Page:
As I was following the momcat around and looking for where she may have led her kittens on my Friday adventure, I captured this photo of her.
It’s a little ironic since the place she chose to have her kittens is a very nice house with a large brick garage behind that was likely once a palatial carriage house before the age of cars. This nice house also has a very nice human who has cats indoors, and eagerly chose to help this mama kitty and her kittens. She’s been working with the Pittsburgh Feral Cat Movement to capture the kittens and had this kitty spayed, even while she was still nursing kittens, so she won’t conceive more kittens, and she’ll be feeding this kitty for as long as she stays around. And no doubt if this kitty ever decides to come indoors, she will be more than welcome in this house.
But for now this kitty is young and distrustful of humans. The petite and sleek black cat likely was once someone’s pet with just enough experience with humans that she feels okay to be near them and grateful for food and care, but with enough bad experiences to fear too much contact.
Seeing her on this dim and misty evening through the clouded glass of this old window with one broken pane, looking back at me on the inside, she symbolizes many things about these cats who’ve found themselves homeless, especially young females with kittens. She’s doing the best she can with what she’s been given, and she’s only asking for patience until she can get a little distance from the bad experiences she’s had.
She may have ended up outdoors on her own power, gone into heat and raced off to meet her destiny and not made it back home. It’s more likely, judging by statistics, that she was intentionally placed outside and abandoned, either when she went into heat and the person who’d adopted her couldn’t or wouldn’t afford her spay, or when she was found to be pregnant. Either way, she was just about to start a new cycle of homeless cats in this neighborhood but she’d found the right house, and a person who cared about the cat who was crying at her door.
Today, Sunday, October 6, the Homeless Cat Management Team is hosting its annual Free for Ferals spay and neuter clinic in honor of Feral Cat Day, which is October 16, in conjunction with the Fund for Ferals. Dozens of have people spent the past couple of days trapping dozens of cats for this clinic, nine on one farm and six in another suburban neighborhood, five in a city neighborhood and more numbers reported over the past two days, adding up to about 80 cats.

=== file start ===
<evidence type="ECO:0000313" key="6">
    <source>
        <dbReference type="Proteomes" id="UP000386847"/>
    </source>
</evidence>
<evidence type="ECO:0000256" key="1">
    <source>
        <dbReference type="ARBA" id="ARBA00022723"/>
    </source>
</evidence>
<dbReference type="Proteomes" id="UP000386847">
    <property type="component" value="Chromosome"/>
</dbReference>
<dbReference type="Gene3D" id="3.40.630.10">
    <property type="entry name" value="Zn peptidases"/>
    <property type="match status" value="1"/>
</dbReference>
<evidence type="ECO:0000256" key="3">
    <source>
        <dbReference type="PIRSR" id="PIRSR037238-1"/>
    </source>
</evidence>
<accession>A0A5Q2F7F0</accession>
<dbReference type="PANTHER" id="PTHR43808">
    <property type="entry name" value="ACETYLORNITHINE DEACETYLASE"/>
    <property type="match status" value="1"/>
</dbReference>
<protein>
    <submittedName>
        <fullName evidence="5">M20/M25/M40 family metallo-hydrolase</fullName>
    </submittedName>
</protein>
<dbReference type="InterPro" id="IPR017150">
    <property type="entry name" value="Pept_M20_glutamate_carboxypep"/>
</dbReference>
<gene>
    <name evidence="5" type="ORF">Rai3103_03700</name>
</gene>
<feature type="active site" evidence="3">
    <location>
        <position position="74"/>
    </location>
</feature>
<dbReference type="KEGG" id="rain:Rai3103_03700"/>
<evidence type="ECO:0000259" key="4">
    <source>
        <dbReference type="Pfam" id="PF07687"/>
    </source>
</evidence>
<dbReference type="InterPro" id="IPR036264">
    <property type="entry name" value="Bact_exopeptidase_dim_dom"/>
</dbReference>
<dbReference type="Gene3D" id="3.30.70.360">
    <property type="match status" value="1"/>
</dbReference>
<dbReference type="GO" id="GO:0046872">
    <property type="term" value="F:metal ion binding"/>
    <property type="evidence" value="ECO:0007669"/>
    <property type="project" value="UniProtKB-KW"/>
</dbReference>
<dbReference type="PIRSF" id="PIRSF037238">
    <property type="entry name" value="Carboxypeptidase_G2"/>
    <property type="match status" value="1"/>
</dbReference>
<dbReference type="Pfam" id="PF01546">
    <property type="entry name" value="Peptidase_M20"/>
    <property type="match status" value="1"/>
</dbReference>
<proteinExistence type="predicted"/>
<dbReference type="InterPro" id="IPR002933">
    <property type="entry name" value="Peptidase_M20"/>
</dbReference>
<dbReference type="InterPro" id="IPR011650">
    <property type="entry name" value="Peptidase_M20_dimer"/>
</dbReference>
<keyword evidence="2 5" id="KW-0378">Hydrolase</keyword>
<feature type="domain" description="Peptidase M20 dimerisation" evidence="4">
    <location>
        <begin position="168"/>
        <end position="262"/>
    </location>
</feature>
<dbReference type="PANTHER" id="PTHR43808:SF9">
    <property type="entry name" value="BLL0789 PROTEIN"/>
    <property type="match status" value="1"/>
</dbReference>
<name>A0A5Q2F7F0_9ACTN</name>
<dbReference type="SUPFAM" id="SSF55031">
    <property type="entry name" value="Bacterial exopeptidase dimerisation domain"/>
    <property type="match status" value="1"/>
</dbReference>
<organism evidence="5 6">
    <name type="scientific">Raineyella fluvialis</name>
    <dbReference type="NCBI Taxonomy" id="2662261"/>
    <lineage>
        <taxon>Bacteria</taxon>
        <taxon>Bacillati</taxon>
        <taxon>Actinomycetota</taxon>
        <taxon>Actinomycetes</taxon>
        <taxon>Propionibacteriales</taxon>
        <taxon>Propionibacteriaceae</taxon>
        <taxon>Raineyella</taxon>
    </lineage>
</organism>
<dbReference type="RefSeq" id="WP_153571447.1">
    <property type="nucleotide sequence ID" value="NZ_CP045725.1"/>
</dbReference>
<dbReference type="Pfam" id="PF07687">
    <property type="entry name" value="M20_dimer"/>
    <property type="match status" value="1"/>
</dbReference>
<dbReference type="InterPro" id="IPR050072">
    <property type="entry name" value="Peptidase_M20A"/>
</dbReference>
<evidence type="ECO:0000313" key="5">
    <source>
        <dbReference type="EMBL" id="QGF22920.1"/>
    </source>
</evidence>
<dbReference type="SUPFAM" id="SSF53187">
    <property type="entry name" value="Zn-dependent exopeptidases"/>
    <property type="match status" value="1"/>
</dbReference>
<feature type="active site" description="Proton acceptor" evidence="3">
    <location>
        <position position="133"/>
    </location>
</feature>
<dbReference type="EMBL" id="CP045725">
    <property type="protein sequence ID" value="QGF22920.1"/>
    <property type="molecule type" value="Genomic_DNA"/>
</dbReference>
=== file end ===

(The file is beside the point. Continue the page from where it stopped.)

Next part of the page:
The cats who arrive at this clinic will have much the same treatment and opportunities as the mother cat above and her kittens. The kittens will be pulled into foster, socialized, vetted and found a home, not having to spend one more night on the streets. Female cats will be spayed, given a rabies vaccine and the tip of their left ear will be snipped off to indicate they’d been cared for in a clinic such as this, and although they lived outside there was a person responsible for them; males are neutered and get the rest of the package. Adults are returned to the area they’d been trapped in unless one was very friendly and a home presented itself.
Feral or stray, living outdoors without benefit of spay or neuter, they would have continued the cycle of overpopulation, but with the intervention of these caring people they can just live their lives inside or out, and hopefully someday there will be fewer to rescue.
The people trapping cats are completely volunteer and in some areas are in no small danger to themselves while they trap and rescue these cats—cats often choose abandoned buildings or isolated places, not the best place for a human with a humane trap at night. These rescuers often do the whole procedure on their own, and the the organization gives them some support and the clinics to use for the cats they’re caring for.
This is a huge part of the solution to pet overpopulation, and the humane solution to caring for cats who’ve been abandoned outdoors. They have a long Sunday ahead of them, but the results make it all worthwhile.
After all, kittens are much cuter like this…
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